If you follow us on Instagram, you’re very well aware that we were in the building for Essence Magazine’s 7th Annual Women in Hollywood luncheon!
Aside from the palpable star power and beautiful crowd, the speeches truly made the afternoon exceptional.
Lupita Nyong’o, who has wowed onlookers with her acting prowess and undeniable good looks, revealed to the audience that when she was younger, she struggled with accepting her, ‘dark beauty.’
She opened her speech with a letter from a young girl, who was tempted to use Dencia’s skin bleaching cream; thankfully the girl decided against it after seeing pictures of Lupita in magazines and advertisements, and realizing that a dark skin tone wasn’t anything to be ashamed of.
Nyong’o confessed that she, too, used to yearn for lighter skin when she was younger, and never thought she was truly beautiful. She said, “And then, Alek Wek came onto the scene. She was dark as night, she was on all the runways and in every magazine, and everyone was talking about how beautiful she was. Even Oprah called her beautiful. And that made it a fact.”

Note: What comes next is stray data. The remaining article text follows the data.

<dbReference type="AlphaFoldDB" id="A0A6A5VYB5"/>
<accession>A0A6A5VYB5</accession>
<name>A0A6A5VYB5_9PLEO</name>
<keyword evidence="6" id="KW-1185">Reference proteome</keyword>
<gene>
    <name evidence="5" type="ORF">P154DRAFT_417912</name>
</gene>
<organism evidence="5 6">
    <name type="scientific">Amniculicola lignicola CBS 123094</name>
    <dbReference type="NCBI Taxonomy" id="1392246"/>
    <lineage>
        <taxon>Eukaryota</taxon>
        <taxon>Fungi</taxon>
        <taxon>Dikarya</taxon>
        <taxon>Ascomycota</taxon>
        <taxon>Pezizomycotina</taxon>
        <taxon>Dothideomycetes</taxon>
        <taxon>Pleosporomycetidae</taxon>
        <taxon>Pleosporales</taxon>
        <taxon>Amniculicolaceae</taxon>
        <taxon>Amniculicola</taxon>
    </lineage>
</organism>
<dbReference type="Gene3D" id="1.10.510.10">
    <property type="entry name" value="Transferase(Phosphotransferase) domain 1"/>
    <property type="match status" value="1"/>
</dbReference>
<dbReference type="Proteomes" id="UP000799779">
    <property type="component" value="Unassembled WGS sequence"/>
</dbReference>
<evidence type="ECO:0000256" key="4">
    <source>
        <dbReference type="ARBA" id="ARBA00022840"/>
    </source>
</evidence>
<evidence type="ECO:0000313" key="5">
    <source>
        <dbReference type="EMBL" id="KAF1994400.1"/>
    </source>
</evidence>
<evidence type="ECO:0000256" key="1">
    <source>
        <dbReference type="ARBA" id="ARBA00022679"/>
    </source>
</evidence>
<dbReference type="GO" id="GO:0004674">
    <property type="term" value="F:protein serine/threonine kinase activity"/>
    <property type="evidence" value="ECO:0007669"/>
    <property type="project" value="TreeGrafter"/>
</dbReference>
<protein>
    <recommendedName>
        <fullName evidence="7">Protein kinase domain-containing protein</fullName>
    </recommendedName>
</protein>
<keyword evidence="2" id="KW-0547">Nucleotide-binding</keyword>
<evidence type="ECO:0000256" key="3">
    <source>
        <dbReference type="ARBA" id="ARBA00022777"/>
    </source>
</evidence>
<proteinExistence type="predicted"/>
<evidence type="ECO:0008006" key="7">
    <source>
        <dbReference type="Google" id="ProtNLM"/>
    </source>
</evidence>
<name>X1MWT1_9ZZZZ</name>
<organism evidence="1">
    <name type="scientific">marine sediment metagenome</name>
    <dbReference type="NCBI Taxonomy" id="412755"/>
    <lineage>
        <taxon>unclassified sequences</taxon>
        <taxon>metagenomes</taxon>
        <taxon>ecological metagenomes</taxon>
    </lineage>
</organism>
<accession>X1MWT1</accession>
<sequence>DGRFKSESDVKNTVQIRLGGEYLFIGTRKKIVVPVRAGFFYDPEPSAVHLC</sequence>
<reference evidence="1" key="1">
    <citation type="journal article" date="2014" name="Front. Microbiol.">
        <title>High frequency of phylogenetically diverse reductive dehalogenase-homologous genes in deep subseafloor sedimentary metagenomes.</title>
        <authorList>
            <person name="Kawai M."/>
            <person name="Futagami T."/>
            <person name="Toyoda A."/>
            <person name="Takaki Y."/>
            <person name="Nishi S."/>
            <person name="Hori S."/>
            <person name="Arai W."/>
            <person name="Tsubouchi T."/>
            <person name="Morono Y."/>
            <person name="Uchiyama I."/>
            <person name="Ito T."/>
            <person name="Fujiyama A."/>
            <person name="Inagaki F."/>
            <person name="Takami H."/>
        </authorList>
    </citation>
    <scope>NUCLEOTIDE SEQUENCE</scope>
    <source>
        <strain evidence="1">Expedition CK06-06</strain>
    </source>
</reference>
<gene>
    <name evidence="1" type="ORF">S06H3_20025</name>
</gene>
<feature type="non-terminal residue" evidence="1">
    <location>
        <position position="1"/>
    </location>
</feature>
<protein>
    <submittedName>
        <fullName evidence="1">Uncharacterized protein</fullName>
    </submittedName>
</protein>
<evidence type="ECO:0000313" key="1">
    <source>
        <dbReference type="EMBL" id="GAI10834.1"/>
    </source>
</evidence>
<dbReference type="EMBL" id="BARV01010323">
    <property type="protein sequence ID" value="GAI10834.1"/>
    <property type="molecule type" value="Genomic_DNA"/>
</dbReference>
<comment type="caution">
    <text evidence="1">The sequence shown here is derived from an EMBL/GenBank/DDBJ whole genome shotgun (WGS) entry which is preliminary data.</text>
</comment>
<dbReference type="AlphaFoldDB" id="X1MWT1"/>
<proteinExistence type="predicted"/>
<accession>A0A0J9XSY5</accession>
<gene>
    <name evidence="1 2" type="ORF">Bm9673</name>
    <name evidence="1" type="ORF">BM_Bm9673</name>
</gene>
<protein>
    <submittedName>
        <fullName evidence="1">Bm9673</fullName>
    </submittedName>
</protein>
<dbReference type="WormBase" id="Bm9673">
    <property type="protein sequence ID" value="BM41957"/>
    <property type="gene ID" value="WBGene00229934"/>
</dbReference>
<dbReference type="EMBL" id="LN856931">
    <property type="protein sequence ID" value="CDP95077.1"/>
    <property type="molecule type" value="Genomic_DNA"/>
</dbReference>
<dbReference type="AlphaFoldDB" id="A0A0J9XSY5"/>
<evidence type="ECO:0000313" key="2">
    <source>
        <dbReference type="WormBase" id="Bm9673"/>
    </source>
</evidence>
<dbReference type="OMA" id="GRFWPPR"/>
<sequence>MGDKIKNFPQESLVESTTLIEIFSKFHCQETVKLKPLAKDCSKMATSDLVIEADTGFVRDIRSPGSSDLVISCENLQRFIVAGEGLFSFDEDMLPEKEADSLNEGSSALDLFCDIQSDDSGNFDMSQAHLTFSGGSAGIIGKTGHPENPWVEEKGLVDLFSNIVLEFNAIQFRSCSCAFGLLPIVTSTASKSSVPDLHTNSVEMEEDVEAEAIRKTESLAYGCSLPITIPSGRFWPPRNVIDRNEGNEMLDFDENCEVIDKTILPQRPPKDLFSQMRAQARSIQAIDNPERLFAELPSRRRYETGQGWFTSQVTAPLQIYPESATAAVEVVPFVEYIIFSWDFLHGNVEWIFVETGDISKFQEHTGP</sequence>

“I couldn’t believe that people were embracing a woman who looked so much like me as beautiful. My complexion had always been an obstacle to overcome. And all of a sudden, Oprah was telling me that it wasn’t. It was perplexing. And I wanted to reject it because I had come to enjoy the seduction of inadequacy.”
She continued, ” But a flower couldn’t help but bloom inside me. When I saw Alek, I inadvertently saw a reflection of myself that I could not deny. Now, I had a spring in my step because I felt more seen, more appreciated by the far away gatekeepers of beauty. [Even though] around me, the preference for light skin prevailed.”
She ended her speech underscoring the importance of appreciating inner beauty. Still, her talk touched on salient issues in our community: those of colorism, feelings of inferiority based on skin tone, and the supreme importance of seeing someone who looks like you embraced by the global arbiters of fashion and beauty.
That someone like Lupita could ever think she wasn’t pretty because of her dark skin tone is preposterous, especially when we gaze upon the gorgeous woman that graces our screens every day. That she had Alek Wek, and that we now have her, is a blessing. Young girls need to see women who look like them, so that they can understand that their black is beautiful.
What do you think of Lupita’s revelation?
And have you ever dealt with feelings of inadequacy because of your skin tone?
*Stay tuned for our full red carpet rundown + a Claire’s Life post from Essence’s Black Women in Hollywood Luncheon, sponsored by Lincoln Motor Company